Journal: Feb. 21 – Ponce, PR
The crow of the rooster wakes me up — just like the old days on the farm. I stumble out of the bedroom weaving blindly towards the coffee Rosanna promised. To my surprise, a whole feast was waiting for me. A small good morning note also accompanied my surprise. This started to feel like visiting a relative, relaxing and comfortable.
Unfortunately, I had to leave my new found extended family to continue exploring the depths of Puerto Rico. Off I meandered towards La Soplaera — a beautiful waterfall nestled in the mountains.
Up a windy and pothole-fested road I drove. A bright yellow bridge and sign beckoned me towards the falls. I didn’t expect the majestic slight I was about to see. Bright, rickety, yellow handrails outlined the rocky path. The footprints of other adventurers before me also helped me know which stones to trust and which to avoid. I climbed the uneven boulders and rocks until I caught a glimpse of the water cascading through the jungle vines. I could hear the bubbling water calling my name. I shimmied across makeshift concrete balance beams and over the final boulders until I was able to see the waterfalls in all its glory. A pool so clear it could be home to mermaids sat calm and rippleless. There was no one for miles.
This slice of paradise was all mine.
I dipped my growingly muscular legs into the water and was bit by the ice cold prickles. My feet begged me to relieve them of such pain. The blistering sun beat down on my shoulders, encouraged me to push onward.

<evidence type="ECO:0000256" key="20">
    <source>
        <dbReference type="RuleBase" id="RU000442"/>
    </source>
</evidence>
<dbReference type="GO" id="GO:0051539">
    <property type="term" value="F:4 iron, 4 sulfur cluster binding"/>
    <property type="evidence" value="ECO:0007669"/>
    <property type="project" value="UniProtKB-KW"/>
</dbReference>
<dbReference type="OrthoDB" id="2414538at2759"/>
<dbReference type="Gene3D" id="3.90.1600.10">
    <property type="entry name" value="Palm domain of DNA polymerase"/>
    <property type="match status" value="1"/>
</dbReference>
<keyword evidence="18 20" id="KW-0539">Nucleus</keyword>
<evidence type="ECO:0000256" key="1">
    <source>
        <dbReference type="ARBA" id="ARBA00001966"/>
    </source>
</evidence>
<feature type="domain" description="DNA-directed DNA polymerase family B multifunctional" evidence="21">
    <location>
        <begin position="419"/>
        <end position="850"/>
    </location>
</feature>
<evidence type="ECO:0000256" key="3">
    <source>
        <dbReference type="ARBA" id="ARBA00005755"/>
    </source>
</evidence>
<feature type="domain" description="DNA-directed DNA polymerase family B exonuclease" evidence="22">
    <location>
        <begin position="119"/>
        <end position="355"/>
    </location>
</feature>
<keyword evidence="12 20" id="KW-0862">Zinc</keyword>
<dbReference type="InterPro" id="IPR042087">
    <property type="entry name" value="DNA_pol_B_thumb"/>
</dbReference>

I sat admiring this pool that seemed to be part of a fictional tale for most of the morning before sauntering my way towards the car to dive into a completely different cultural experience.
I changed out of my damp suit into clothes more suitable for the occassion — a dress. I felt like Tarzan with my towel wrapped around my waist as I changed my dry clothes in the center of the rainforest. The banana trees and ferns making a makeshift dressing room around me.
In my seashell dress I drove to Ponce.
In Ponce, I wanted to see the Spanish architecture. See the history of the people whose hands helped shape this island.
The brightly colored Spanish museums and businesses made up the city’s central square. As the city branches out, the influence remained, but the buildings became less impressive and vibrant.
Retelling the events makes my stomach tighten into knots and a mild wave of nausea similar to car or motion sickness hit me.
I expected to see a ranger center loomed overhead, after every curve I made on the mountain road. The view, as I weaved closer and closer to the heavens, was holy. Rain occassionally showered my car and made the pothole infested muddy roads slick. The clouds inched closer to the mountains edges. Hugging them. The locals whizzed around the mountain’s treacherous edges like experienced NASCAR drivers. I let out a scream of terror as a large semi clamored towards me.
I never did see a ranger center, nor did I see a gas station, which was much needed. The KIA Rio scraped into the station on fumes with me at my wits end.
Once I dared to pull over to admire the beautiful view and the colorful abodes that speckled the lush greenery. THat didn’t end well. Immeadiately, the Rio sank into the soft earth. It took about minutes of shimmying back and forth to free my wheels from the mud’s clutches. I prayed a lot that day. I prayed for safety and guidance. Most importantly, to reamin sane.
After retreating north towards the beaches and expressway, I picked up Leo to see more caves. We stayed in Hatillo in Angel’s home. The same lilac and pink walls welcomes us and lulled us to sleep.